Going real time

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The next big thing would be the real time web. Friendfeed introduced a real real time, and Twitter has a real time which you do have to refresh every now and then via their web interface. However both are more realtime than ‘conventional’ sites and they contain a continuous flow of information. A real time […]

The next big thing would be the real time web. Friendfeed introduced a real real time, and Twitter has a real time which you do have to refresh every now and then via their web interface. However both are more realtime than ‘conventional’ sites and they contain a continuous flow of information. A real time web is nice, but how many hours a day do you have the time to gaze at your screen reading all the real time information. And also important: are all those real time events happening in your time zone and are you still awake when they happen?

I think just a very few people will have time to stare at their screen while all the news flows by in real time and since most people sleep approximately eight hours a day, you’ll miss a third of all the real time information (unless you tap in during your sleep). Therefore the real time web is something great, however it will not be used as often as we think or as we would like that it to be. Especially as you are not watching it real time (so you catch up every few minutes) it is not real time.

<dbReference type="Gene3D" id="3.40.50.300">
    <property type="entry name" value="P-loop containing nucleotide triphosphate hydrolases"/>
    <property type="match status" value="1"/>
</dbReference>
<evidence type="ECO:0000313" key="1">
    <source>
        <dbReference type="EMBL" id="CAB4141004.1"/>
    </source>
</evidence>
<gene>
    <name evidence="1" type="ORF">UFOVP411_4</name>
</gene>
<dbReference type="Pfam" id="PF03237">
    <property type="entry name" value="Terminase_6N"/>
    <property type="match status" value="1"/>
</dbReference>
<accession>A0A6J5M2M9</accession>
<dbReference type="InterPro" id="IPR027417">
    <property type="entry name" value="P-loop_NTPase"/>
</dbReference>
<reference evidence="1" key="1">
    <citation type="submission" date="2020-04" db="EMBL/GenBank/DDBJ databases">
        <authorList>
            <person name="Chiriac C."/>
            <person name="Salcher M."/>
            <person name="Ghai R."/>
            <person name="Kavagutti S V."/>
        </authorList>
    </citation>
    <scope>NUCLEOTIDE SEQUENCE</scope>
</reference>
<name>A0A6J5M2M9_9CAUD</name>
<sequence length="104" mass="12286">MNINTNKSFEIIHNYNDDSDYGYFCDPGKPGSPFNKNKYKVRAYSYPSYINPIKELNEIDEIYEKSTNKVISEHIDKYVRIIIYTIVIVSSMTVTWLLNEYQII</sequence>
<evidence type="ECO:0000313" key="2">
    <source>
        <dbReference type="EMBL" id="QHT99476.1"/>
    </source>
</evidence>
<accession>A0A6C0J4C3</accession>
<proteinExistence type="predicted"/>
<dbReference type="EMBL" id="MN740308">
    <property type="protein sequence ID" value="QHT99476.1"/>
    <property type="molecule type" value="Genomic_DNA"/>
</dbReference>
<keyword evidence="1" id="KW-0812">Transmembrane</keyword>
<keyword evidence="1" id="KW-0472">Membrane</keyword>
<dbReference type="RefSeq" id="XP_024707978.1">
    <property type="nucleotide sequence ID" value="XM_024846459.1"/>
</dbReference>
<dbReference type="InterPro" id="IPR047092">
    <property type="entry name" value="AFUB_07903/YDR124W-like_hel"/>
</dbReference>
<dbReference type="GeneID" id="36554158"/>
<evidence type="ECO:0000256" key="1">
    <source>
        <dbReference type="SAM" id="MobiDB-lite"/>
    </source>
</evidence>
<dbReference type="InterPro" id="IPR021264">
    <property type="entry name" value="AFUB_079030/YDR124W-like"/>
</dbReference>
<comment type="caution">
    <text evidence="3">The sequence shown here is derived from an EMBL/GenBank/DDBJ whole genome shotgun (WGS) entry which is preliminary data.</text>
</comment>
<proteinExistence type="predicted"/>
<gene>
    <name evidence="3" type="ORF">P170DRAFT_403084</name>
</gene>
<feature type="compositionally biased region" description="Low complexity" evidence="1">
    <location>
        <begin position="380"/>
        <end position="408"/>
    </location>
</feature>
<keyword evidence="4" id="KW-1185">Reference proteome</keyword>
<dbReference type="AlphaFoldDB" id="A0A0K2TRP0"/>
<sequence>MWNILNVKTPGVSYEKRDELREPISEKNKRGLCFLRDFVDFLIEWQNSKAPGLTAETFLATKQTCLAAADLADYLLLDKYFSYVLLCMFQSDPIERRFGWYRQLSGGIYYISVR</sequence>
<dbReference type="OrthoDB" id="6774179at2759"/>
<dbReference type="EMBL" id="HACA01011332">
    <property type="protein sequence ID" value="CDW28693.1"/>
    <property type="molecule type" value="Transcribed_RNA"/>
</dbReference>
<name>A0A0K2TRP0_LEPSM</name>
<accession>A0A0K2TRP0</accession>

So the next big thing will be more like the on demand web: real time at the moments you want, available everytime you need it. It fits more in the snack size consumption that has become a trend in the last few years and gives you the possibility to tap in at the moments you want to snack. The pause button on friendfeed is a great example of their understanding of the on the demand web: you cannot do real time viewing all the time, sometimes you need a break. I even think that friendfeed without a pause button would be better: you shouldn’t be afraid to miss something in your information flow by not watching it. If things are really important to will come to you eventually, even when you missed it on forehand, your network will make sure you do not miss a thing, without that you have to gaze at your screen for 24 hours a day, 7 days a week. The only thing you have to do, is to tap in at the moments you need to and you want to.

Rick Mans is Information Architect and a social media evangelist within Capgemini. You can follow and connect with him via Twitter or Delicious

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